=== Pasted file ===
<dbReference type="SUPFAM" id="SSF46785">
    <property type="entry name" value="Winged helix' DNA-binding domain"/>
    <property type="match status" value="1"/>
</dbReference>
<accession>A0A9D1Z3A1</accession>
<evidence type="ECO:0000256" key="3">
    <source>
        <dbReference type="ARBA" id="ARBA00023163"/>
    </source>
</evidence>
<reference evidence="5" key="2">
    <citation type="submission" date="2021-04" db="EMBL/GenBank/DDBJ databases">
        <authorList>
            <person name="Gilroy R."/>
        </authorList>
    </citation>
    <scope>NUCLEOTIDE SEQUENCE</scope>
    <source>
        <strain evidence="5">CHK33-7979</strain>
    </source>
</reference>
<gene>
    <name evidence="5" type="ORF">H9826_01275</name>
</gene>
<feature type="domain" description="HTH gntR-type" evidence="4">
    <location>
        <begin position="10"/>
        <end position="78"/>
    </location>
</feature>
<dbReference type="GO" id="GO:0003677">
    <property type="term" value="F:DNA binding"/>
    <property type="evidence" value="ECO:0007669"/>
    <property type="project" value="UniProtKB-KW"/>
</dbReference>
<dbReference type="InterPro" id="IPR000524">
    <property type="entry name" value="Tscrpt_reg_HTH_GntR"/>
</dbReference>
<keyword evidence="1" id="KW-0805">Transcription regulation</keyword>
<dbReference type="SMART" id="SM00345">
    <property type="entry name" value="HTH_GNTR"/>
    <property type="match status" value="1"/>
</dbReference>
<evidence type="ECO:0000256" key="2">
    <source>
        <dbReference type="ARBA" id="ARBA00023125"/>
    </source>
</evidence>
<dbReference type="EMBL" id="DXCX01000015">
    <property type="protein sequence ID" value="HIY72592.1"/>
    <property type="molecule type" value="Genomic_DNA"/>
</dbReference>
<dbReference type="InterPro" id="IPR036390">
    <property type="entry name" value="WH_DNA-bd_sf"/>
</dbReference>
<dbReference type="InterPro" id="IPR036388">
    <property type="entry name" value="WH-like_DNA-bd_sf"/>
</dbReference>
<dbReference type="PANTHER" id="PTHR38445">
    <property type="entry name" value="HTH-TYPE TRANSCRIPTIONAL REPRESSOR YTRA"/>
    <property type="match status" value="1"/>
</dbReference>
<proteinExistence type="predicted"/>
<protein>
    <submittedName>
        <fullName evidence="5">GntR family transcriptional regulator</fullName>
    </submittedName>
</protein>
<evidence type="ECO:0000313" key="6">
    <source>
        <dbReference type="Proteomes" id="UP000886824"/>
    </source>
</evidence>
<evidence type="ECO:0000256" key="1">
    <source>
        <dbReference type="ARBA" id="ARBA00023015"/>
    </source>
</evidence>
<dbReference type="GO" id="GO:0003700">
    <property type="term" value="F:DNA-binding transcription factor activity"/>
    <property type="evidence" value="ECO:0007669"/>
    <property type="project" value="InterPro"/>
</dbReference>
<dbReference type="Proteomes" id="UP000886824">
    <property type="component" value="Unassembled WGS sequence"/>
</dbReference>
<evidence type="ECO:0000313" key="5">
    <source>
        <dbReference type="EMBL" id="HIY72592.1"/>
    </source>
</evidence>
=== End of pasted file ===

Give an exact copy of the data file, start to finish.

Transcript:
<dbReference type="SUPFAM" id="SSF46785">
    <property type="entry name" value="Winged helix' DNA-binding domain"/>
    <property type="match status" value="1"/>
</dbReference>
<accession>A0A9D1Z3A1</accession>
<evidence type="ECO:0000256" key="3">
    <source>
        <dbReference type="ARBA" id="ARBA00023163"/>
    </source>
</evidence>
<reference evidence="5" key="2">
    <citation type="submission" date="2021-04" db="EMBL/GenBank/DDBJ databases">
        <authorList>
            <person name="Gilroy R."/>
        </authorList>
    </citation>
    <scope>NUCLEOTIDE SEQUENCE</scope>
    <source>
        <strain evidence="5">CHK33-7979</strain>
    </source>
</reference>
<gene>
    <name evidence="5" type="ORF">H9826_01275</name>
</gene>
<feature type="domain" description="HTH gntR-type" evidence="4">
    <location>
        <begin position="10"/>
        <end position="78"/>
    </location>
</feature>
<dbReference type="GO" id="GO:0003677">
    <property type="term" value="F:DNA binding"/>
    <property type="evidence" value="ECO:0007669"/>
    <property type="project" value="UniProtKB-KW"/>
</dbReference>
<dbReference type="InterPro" id="IPR000524">
    <property type="entry name" value="Tscrpt_reg_HTH_GntR"/>
</dbReference>
<keyword evidence="1" id="KW-0805">Transcription regulation</keyword>
<dbReference type="SMART" id="SM00345">
    <property type="entry name" value="HTH_GNTR"/>
    <property type="match status" value="1"/>
</dbReference>
<evidence type="ECO:0000256" key="2">
    <source>
        <dbReference type="ARBA" id="ARBA00023125"/>
    </source>
</evidence>
<dbReference type="EMBL" id="DXCX01000015">
    <property type="protein sequence ID" value="HIY72592.1"/>
    <property type="molecule type" value="Genomic_DNA"/>
</dbReference>
<dbReference type="InterPro" id="IPR036390">
    <property type="entry name" value="WH_DNA-bd_sf"/>
</dbReference>
<dbReference type="InterPro" id="IPR036388">
    <property type="entry name" value="WH-like_DNA-bd_sf"/>
</dbReference>
<dbReference type="PANTHER" id="PTHR38445">
    <property type="entry name" value="HTH-TYPE TRANSCRIPTIONAL REPRESSOR YTRA"/>
    <property type="match status" value="1"/>
</dbReference>
<proteinExistence type="predicted"/>
<protein>
    <submittedName>
        <fullName evidence="5">GntR family transcriptional regulator</fullName>
    </submittedName>
</protein>
<evidence type="ECO:0000313" key="6">
    <source>
        <dbReference type="Proteomes" id="UP000886824"/>
    </source>
</evidence>
<evidence type="ECO:0000256" key="1">
    <source>
        <dbReference type="ARBA" id="ARBA00023015"/>
    </source>
</evidence>
<dbReference type="GO" id="GO:0003700">
    <property type="term" value="F:DNA-binding transcription factor activity"/>
    <property type="evidence" value="ECO:0007669"/>
    <property type="project" value="InterPro"/>
</dbReference>
<dbReference type="Proteomes" id="UP000886824">
    <property type="component" value="Unassembled WGS sequence"/>
</dbReference>
<evidence type="ECO:0000313" key="5">
    <source>
        <dbReference type="EMBL" id="HIY72592.1"/>
    </source>
</evidence>